How close are ties between Germany and Russia?
German Chancellor Merkel and Russian President Putin have met in Sochi, where they discussed the conflicts in Syria and eastern Ukraine as well as the nuclear deal with Iran. According to observers the chancellor tried to avoid conveying the impression of a close partnership. How should politicians treat Putin?
German politicians paying court to Putin
The German government's Russia policy is far too lax, writes Julian Röpke in the tabloid Bild:
“Putin's murderous wars in Syria and Ukraine, his propaganda attacks on European elections, his cyber attacks on German government computer networks - the response to all that is for the most part uncritical visits by leading Germany politicians and German lobbying work for Putin's state company Gazprom and influential pipeline Nord Stream 2. Four weeks before the start of the 2018 Fifa World Cup, Russia's only serious opposition politician Alexei Navalny is behind bars for the umpteenth time and Angela Merkel is sitting on the catbird seat in balmy Sochi. The strong man in the Kremlin could not be more satisfied.”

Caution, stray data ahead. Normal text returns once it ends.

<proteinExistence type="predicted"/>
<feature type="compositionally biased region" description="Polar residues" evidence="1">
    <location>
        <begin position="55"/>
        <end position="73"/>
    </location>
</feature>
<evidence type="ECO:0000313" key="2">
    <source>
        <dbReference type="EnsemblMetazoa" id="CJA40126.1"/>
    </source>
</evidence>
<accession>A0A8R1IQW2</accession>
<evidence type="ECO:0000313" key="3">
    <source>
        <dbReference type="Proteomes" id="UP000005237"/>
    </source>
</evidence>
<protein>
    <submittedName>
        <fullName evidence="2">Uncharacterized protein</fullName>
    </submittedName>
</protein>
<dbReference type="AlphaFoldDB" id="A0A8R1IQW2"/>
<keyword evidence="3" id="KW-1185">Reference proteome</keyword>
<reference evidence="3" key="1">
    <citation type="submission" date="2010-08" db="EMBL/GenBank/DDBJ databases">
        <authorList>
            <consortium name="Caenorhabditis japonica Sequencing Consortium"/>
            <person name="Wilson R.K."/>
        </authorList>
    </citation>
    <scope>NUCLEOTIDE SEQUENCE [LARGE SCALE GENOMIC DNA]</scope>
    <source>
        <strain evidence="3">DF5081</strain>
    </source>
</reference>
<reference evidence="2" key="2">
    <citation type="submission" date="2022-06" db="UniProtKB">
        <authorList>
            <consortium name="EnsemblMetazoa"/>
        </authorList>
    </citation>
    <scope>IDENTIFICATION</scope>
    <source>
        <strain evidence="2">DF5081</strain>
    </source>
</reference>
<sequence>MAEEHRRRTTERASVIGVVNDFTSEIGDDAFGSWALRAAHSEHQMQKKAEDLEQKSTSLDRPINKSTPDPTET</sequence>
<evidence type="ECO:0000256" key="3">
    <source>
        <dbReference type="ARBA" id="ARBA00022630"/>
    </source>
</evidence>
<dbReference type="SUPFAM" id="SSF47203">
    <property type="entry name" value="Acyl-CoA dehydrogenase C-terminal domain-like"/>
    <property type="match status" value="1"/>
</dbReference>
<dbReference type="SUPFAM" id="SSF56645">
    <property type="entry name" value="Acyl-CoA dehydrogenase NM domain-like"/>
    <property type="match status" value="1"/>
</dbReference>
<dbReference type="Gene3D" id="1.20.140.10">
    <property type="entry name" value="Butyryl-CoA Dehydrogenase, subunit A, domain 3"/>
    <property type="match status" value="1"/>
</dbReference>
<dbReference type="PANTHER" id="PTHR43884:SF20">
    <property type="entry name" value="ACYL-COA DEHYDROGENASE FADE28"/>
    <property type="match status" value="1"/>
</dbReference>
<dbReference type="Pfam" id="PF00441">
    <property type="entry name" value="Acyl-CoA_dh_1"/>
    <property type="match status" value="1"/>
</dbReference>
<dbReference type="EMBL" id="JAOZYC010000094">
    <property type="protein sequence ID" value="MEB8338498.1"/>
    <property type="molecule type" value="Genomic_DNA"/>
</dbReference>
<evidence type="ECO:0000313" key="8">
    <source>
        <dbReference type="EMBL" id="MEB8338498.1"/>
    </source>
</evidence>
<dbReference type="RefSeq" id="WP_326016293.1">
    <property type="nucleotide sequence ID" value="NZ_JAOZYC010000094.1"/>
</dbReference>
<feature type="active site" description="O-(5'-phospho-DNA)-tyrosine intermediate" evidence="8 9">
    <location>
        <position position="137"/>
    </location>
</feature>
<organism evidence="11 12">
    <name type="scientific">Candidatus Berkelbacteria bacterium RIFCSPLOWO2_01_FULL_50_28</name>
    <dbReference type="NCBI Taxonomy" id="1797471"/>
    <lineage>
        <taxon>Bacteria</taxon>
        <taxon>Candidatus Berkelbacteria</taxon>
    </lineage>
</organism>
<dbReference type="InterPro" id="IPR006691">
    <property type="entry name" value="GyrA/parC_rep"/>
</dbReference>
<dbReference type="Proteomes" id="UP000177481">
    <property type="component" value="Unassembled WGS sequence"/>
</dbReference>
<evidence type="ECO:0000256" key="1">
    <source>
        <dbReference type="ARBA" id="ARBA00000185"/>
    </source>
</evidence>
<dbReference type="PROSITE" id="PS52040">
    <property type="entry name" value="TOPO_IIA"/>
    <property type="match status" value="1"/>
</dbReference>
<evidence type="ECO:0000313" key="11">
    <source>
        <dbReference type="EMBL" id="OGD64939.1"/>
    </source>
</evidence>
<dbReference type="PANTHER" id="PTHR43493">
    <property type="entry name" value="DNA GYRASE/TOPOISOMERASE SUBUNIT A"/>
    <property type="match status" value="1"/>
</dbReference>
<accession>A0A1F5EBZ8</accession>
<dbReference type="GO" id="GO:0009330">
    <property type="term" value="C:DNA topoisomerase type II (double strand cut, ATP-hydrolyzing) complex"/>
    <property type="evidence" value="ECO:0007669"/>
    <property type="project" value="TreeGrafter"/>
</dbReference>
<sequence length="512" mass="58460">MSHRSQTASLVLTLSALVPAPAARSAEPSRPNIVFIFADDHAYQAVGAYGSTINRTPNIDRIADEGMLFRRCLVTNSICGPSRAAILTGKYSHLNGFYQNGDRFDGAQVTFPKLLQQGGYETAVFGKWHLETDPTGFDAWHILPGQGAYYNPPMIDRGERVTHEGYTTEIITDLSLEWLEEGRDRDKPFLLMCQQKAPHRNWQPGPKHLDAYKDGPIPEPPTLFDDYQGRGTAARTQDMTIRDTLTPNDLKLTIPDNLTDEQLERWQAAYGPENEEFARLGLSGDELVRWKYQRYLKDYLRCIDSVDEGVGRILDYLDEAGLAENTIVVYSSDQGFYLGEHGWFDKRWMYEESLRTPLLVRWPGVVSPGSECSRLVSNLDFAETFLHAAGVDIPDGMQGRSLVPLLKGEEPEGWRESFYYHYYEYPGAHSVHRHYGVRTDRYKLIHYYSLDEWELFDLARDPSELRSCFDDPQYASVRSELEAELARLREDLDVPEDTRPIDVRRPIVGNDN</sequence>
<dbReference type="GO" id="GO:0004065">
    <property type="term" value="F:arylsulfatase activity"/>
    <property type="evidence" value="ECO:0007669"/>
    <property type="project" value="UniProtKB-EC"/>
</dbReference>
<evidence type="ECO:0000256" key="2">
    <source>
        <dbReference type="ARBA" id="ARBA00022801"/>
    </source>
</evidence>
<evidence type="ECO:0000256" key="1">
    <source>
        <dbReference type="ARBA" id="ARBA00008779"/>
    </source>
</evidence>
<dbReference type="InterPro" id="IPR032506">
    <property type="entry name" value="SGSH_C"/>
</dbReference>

Controversial flowers from the Kremlin
The discussion has focused on a bouquet of flowers for Merkel, Radio Kommersant FM notes:
“For the most part that's thanks to the tabloid Bild, which accused Moscow of covert sexism and violating the gender equality principle: one must not draw a woman's attention to the fact that she is a woman. The German chancellor is first and foremost a politician: giving her flowers is inappropriate. Kremlin spokesman Dmitry Peskov commented that in Russia it is a common courtesy to present a woman with a bouquet of flowers. ... That can be transferred into the realm of big politics. Russia's propaganda machine drew its conclusions from Merkel's visit. A rowdy has appeared on the scene: Trump does what he wants without caring how it affects others. Who is there to save Mother Europe? Only Putin. Because we give flowers and can add cheap gas on top. So you're very welcome!”